The abandonment of Keynesian macro-economic policies and corporate-liberal politics coincided with the end of the long profits boom and the onset of a decline in the profit rate. This decline compelled business offensives against labor's bargaining power, privatization of state owned enterprises and deregulation, cuts in the social wage and welfare, and ultimately tax measures to redistribute income upward. Robert Brenner points out that between 1966-1973, the rate of return on fixed capital investments in manufacturing fell by 25% in the leading six capitalist economies, and by 35% in the United States. By the early-mid 1980s, it had fallen by a further 33% in the leading six and by a further 40% in the United States. And there has been no recovery since. (Against the Current, May/June 1995)
In the U.S., social programs instituted and funded by previous Democratic and Republican administrations since FDR and the New Deal were on the cutting block. Only Pentagon spending remains as the last sacred cow of Keynesian pump-priming of aggregate demand and job creation.
Decay of the Democratic Party
Richard N. Goodwin, an architect of both Kennedy's New Frontier and Johnson's Great Society, has acknowledged the transformation: "The collapse of the Democratic Party--an institution now without ideology or animating belief, a party without a cause and therefore without meaningful existence--should be cause for mourning. ... In the 27 years since 1968, the country and its afflictions have taken a very different form, but the Democratic acolytes of liberalism have failed to change, have, indeed, become captive to the lusts of the same large economic interests they once gloried in fighting or at least tempering." Goodwin welcomes "the prospect of a new political movement outside the present party structure" hoping that it "will be led by progressive and populous forces." (L.A. Times, Jan. 13, 1995)
Manhattan Institute historian Fred Siegel has also written about the twilight of the Democratic Party: "Clinton's promise in the campaign was that in his person, he would resolve the longstanding contradictions in the party. In the end, they're not resolvable." (L.A. Times, June 14, 1993)
Testimony to that effect was provided by U.S. Chamber of Commerce vice-president, Jeffrey H. Joseph, who confessed that, in lobbying the Clinton Administration, big business "didn't win everything we wanted, by any means, but the unions got nothing they really wanted." (L.A. Village View, April 14, 1995)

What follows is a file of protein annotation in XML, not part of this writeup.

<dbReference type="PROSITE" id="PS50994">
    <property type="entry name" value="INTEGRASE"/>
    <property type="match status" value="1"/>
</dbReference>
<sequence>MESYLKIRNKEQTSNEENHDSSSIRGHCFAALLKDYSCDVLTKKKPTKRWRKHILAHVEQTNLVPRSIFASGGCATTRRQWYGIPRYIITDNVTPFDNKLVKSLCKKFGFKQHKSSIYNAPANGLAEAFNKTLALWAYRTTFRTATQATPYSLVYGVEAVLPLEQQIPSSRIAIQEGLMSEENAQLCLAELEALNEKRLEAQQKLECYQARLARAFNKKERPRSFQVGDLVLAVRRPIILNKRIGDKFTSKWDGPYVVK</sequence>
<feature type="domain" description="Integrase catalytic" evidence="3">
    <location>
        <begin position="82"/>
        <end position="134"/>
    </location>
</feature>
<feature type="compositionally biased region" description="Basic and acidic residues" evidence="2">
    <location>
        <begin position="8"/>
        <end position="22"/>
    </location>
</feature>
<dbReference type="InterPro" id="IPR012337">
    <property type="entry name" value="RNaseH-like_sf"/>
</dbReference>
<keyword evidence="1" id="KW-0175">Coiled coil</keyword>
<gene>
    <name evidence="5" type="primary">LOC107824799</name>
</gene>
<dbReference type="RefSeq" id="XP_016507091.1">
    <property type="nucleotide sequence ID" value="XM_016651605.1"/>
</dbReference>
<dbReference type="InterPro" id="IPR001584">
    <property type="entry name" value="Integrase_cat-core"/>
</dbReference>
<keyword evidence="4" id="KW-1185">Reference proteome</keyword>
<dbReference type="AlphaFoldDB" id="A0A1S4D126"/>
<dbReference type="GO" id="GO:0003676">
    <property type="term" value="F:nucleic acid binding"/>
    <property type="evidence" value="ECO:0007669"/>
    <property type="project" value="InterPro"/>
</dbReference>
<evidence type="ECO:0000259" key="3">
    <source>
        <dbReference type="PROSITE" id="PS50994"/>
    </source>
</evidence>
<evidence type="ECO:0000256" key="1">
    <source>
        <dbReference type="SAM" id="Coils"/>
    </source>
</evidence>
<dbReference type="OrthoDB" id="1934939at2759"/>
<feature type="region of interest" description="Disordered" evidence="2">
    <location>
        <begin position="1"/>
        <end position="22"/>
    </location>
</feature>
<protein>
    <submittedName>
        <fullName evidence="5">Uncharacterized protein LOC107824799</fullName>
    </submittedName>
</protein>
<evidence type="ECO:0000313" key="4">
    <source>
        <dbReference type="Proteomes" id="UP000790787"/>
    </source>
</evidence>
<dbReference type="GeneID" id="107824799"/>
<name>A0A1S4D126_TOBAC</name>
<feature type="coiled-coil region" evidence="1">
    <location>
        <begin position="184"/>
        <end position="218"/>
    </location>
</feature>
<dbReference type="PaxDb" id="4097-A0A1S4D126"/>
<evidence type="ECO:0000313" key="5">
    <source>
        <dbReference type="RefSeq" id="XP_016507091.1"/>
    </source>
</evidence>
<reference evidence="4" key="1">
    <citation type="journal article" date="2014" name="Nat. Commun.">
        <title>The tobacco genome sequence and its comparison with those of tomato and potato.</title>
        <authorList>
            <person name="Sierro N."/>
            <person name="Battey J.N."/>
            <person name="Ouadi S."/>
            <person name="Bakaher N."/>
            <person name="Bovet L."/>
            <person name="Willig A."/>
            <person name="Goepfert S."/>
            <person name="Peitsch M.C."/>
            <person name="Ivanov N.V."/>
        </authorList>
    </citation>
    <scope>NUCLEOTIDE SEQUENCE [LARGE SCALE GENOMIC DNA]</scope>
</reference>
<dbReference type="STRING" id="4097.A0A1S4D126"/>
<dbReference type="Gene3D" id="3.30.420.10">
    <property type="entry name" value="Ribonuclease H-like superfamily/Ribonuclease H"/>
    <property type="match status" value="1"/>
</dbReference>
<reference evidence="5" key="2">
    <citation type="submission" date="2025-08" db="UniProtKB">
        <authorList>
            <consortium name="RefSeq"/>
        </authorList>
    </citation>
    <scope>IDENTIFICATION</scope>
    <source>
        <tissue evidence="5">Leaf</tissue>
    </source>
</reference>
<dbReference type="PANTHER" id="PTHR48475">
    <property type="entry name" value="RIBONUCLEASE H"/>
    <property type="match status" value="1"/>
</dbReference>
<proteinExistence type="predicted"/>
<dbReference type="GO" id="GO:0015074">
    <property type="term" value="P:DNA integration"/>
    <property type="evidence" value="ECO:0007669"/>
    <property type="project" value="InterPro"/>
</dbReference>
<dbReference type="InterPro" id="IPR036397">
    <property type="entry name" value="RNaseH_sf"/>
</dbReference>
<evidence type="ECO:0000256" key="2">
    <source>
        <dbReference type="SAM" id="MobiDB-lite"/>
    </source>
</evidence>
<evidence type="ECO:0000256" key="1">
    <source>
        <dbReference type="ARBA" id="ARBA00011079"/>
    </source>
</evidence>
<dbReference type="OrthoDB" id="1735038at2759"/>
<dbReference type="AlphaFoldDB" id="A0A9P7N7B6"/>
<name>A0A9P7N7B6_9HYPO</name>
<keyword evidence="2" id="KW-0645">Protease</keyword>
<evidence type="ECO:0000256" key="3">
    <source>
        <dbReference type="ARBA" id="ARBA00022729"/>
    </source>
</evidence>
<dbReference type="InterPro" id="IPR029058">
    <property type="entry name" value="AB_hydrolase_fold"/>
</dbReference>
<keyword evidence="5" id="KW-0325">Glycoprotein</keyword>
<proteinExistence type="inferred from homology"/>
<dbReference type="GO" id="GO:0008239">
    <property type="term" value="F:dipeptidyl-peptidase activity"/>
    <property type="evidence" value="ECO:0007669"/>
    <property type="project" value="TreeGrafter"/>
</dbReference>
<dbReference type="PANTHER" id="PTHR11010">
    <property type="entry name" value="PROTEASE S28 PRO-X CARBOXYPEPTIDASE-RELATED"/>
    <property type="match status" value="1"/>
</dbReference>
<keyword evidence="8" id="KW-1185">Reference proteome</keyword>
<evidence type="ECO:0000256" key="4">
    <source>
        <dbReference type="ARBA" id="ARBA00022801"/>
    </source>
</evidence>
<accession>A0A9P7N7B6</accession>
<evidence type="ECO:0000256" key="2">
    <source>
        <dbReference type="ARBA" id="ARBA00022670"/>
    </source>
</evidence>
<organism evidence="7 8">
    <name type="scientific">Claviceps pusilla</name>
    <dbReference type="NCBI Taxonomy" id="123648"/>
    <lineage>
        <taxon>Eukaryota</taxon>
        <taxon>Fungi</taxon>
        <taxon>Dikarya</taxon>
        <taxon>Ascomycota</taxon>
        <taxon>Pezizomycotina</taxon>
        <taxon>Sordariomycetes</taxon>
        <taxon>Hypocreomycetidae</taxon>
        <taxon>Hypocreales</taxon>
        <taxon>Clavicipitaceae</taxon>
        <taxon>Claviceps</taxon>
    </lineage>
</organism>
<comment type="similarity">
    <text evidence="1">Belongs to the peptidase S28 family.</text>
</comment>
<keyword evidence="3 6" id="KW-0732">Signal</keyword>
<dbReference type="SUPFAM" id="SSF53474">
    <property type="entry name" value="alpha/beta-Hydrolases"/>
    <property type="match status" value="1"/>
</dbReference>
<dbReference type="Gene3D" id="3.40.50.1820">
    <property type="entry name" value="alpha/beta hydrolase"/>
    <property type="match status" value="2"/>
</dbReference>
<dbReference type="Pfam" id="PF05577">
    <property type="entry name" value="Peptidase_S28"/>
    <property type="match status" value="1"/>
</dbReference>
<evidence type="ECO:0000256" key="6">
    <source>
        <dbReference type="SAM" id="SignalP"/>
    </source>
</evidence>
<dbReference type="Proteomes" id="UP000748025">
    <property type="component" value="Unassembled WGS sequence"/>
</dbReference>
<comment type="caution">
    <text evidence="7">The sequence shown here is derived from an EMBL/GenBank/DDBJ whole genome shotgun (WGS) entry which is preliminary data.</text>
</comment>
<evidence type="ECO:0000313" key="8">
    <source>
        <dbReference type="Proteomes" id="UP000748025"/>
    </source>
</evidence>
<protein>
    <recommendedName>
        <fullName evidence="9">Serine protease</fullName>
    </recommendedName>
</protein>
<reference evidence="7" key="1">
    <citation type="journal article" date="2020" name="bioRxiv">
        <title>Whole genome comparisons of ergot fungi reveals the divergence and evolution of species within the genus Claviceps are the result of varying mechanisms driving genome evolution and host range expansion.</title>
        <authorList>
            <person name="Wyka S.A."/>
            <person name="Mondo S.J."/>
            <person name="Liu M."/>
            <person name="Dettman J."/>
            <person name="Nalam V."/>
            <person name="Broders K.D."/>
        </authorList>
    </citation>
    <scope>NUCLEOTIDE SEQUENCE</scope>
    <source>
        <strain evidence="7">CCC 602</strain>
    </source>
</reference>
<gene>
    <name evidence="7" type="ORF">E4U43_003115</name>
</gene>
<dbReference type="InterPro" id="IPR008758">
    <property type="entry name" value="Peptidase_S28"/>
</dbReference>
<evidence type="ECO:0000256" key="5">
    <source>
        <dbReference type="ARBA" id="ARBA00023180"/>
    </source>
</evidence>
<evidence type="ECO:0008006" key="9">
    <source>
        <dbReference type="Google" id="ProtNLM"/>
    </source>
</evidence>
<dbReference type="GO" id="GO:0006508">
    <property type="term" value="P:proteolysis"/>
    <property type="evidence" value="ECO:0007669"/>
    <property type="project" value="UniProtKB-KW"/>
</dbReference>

As Jerry Brown said, "Labor contributed $20 million to the Democratic Presidential campaign and achieved 0 for 5 (NAFTA, GATT, strike protection, minimum wage increase and labor law reform." (Labor Party Advocate, February 1995)
Eric Mann, director of the Labor/Community Strategy Center in Los Angeles and author of a forthcoming book entitled Revolutionary Organizing in the Age of Reaction, sums up the record of the Democratic Party's conscious shift to the right: "On every major structural development of world capitalism--the imposition of a world market dominated by the United States, Germany and Japan; the ruthless role of the I.M.F., GATT and NAFTA ... the movement toward a worldwide low-wage and high unemployment economy; the failure to restrict corporations through non-negotiable ecologically driven mandates; the abandonment of low-income communities of color; the end of unions as we know them, replaced by dictatorial structures of `labor-management cooperation'; the racialization of and criminalization of poverty; the scapegoating of immigrants--the Clinton team is virtually indistinquishable from Reagan/Bush." (The Nation, June 13, 1994)
Recently millionaire Republican Mike Huffington complained, "Clinton stands for welfare reform and so do we. He says we have to solve the Medicare problem and so do we. But he's using more effective words than the Republicans (L.A. Times, Jan. 2, 1996)
In fact, the Clinton administration has initiated the kind of deficit slashing and De-inventing Government cutbacks that would have met overwhelming opposition if pushed by a G.O.P. White House. As conservative Republican economist Murray Weidenbaum put it, "If it was only Richard Nixon who could go to China, perhaps only Bill Clinton can bite a similarly tough domestic bullet." (L.A. Times, Jan. 17, 1993)."
In one way or another, the same ideological shift occurred in most political parties espousing a form of corporate social liberalism designed to lift all boats, or as Andrew Glyn puts it, a "deficit financed expansion in which the unemployed, wage earners and capitalists all gained. (New Left Review, May/June 1995)
Next month: How to fight back
Walter Sheasby is with the Green Party in Sierra Madre, Calif.